Nigeria has one of the most restrictive abortion laws in the world: Abortion is permitted only to save the life of a woman, and persons who violate the law are subject to lengthy jail terms—up to seven years for a woman obtaining an abortion for other reasons and 14 years for any provider convicted of performing an illegal procedure.1 As a result, many women with unwanted pregnancies seek clandestine, unsafe abortions. A 1998 study estimated that 760,000 induced abortions are performed in Nigeria each year, equivalent to an annual rate of 25 per 1,000 women aged 15–44,2 and this may be an underestimate of the true incidence of the procedure.3
To date, the impact of unsafe abortion on the reproductive health of women in Nigeria has been poorly investigated, in part because of the paucity of data and the clandestine nature of most procedures. However, several reports indicate that unsafe abortion is a critical public health problem and a leading cause of maternal mortality in Nigeria.2–4 Data from the Federal Ministry of Health5 and other sources6,7 suggest that unsafe abortion accounts for 20–40% of maternal mortality in the country. Abortion has also been reported to be a leading cause of long-term reproductive morbidity—including chronic pelvic pain, ectopic pregnancy, infertility and recurrent pregnancy loss—in Nigerian women.7–10
Despite the high rates of morbidity and mortality associated with unsafe abortion, the Nigerian government has taken very little action to address the problem. While Nigeria has national policies on reproductive health and safe motherhood, none explicitly address the problem of unsafe abortion.11–13 In addition, although contraceptive use can prevent unwanted pregnancy (and hence reduce the need for abortion), very few government-funded family planning programs have been established, despite the fact that the prevalence of modern contraceptive use among married women in Nigeria in 2003 was only 8%14—one of the lowest rates in Sub-Saharan Africa. Government programs to provide postabortion care, which can reduce the burden of unsafe abortion, are also lacking. Most funding of family planning and postabortion care programs has been provided by donors, but many nongovernmental organizations have been reluctant to work on unsafe abortion for fear of losing U.S. funding because of the so-called global gag rule (though with the recent abrogation of this policy, the situation may improve).
Since the 1990s, several international conventions have urged stakeholders to take action on the problem of unsafe abortion in developing countries.15–18 Although Nigerian officials attended many of these conferences and signed the relevant resolutions, they have not addressed the issue. An attempt in 2007 to reform the country's restrictive abortion law was opposed by women's groups and a very active antiabortion lobby, and officials not only failed to explain the advantages of reform but failed to respond at all.19 More recently, two bills submitted to the national assembly—one designed to fully implement in Nigeria the terms of the international Convention for the Elimination of all Forms of Discrimination Against Women (which Nigeria signed in 1985) and the other to establish an Institute of Reproductive Health in the country—were withdrawn because antiabortion protesters accused the bills' sponsors of attempting to loosen restrictions on abortion.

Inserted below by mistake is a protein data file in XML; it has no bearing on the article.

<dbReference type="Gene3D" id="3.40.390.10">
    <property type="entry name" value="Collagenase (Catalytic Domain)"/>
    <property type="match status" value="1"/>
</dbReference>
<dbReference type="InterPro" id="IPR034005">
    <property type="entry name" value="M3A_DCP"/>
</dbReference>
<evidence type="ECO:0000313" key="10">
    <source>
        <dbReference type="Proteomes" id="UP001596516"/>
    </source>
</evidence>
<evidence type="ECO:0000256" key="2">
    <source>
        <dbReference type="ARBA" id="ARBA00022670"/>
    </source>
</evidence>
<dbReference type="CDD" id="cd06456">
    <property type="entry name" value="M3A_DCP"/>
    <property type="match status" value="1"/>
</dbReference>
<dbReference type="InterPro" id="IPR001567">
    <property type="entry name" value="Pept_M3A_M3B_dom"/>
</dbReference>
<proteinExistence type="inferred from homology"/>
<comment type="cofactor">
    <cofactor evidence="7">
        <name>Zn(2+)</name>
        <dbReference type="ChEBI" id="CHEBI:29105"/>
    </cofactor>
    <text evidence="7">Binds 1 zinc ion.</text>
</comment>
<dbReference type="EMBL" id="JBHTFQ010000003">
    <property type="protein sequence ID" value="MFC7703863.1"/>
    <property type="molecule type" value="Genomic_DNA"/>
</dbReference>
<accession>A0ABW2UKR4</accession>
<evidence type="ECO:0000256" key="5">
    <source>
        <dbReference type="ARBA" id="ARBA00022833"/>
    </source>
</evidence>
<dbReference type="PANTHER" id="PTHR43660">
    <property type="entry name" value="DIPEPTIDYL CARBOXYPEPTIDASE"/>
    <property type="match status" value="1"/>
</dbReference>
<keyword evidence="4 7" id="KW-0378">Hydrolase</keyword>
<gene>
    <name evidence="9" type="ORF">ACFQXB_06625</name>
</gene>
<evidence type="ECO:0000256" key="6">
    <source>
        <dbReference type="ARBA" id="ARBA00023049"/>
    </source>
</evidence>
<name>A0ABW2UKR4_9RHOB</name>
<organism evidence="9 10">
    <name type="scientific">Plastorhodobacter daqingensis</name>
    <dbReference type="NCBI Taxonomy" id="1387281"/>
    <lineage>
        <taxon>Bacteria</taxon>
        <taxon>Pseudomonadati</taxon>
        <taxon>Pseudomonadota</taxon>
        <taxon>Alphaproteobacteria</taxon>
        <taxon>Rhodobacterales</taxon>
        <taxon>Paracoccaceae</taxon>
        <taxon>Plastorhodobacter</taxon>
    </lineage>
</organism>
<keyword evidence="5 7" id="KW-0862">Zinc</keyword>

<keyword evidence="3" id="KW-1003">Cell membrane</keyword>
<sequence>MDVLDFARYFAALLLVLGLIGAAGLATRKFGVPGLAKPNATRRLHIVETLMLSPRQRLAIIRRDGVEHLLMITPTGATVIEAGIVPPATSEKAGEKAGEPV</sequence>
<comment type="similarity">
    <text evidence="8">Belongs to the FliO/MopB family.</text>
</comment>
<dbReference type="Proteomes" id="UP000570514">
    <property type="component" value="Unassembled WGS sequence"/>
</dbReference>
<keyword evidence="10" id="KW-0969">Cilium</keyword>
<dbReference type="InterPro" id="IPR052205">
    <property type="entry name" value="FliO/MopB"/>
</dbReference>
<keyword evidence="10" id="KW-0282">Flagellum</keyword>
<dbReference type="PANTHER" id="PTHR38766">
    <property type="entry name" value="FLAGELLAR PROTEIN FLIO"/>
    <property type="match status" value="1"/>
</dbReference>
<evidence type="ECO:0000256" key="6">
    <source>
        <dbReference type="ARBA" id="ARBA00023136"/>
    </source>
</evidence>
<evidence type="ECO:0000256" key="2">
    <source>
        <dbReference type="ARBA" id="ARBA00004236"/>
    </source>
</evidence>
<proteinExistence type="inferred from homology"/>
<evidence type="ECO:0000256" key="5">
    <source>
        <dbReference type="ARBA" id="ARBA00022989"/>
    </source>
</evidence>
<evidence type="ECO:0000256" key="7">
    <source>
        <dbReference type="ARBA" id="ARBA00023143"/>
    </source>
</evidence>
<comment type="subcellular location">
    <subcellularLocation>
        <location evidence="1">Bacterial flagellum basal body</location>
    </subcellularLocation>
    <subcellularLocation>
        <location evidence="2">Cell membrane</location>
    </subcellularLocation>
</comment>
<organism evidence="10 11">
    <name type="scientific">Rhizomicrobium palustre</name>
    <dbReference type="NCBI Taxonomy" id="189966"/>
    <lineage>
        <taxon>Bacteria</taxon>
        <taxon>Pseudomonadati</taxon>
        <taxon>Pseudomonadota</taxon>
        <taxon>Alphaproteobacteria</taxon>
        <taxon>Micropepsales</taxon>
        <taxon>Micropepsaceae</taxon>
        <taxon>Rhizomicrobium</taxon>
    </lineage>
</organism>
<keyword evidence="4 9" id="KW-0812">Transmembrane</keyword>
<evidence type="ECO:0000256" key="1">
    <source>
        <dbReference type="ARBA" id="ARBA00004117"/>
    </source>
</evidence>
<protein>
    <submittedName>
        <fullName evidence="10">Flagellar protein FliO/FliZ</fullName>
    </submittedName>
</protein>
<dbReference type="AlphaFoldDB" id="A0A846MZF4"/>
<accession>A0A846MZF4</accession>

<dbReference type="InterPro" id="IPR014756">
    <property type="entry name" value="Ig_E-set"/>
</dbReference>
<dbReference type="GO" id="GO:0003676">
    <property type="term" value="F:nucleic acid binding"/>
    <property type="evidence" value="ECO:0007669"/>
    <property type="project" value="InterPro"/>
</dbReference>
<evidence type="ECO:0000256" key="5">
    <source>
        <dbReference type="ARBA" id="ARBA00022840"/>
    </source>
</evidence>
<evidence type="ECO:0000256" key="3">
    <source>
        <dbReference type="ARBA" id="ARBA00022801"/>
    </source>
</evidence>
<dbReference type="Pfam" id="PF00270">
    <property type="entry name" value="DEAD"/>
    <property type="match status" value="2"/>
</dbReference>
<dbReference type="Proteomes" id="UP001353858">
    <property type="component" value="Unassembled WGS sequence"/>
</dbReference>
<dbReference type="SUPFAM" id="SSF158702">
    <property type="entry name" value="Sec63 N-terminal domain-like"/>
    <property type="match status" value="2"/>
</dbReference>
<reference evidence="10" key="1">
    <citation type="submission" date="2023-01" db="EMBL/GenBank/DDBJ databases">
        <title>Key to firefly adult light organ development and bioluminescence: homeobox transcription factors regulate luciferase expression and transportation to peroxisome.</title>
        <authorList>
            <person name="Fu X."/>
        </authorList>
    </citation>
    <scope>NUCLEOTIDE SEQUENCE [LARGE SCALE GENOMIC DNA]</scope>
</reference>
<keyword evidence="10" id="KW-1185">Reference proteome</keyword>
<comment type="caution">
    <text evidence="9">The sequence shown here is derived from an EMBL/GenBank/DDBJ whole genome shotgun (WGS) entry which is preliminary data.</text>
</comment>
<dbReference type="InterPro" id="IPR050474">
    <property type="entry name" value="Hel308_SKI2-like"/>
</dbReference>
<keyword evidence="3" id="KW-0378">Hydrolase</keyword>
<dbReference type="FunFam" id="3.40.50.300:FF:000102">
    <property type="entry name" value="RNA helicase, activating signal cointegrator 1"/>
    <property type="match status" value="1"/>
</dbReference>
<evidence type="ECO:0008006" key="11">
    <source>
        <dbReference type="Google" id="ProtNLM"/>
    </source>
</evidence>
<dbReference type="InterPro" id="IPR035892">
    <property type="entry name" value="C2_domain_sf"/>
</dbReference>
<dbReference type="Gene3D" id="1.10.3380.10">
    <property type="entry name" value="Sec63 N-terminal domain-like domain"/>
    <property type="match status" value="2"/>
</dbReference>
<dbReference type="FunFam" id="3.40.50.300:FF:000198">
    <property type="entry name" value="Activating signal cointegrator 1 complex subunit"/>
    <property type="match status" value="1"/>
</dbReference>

Because it contributes to maternal mortality, unsafe abortion is an essential issue to address if Nigeria is to meet the Millennium Development Goal of reducing maternal mortality by 75% from its 1990 level by 2015. Official statistics indicate that maternal mortality increased in the 1990s, and it continues to increase,14 despite the 1987 launch of the international Safe Motherhood Initiative. For years, several nongovernmental organizations and professional associations have advocated reform of abortion policies in Nigeria. However, unless the government takes concrete steps to address the problem, there is little chance of success any time soon, as the lack of progress is largely due to inadequate support at the popular and policy levels.
In this study, we explored policymakers' knowledge of, attitudes toward and perceptions of unsafe abortion and maternal mortality, and their views regarding the need to reform the country's abortion law. We believe that the results will be useful in developing relevant policies and programs aimed at reducing morbidity and mortality associated with unsafe abortion in Nigeria.
DATA AND METHODS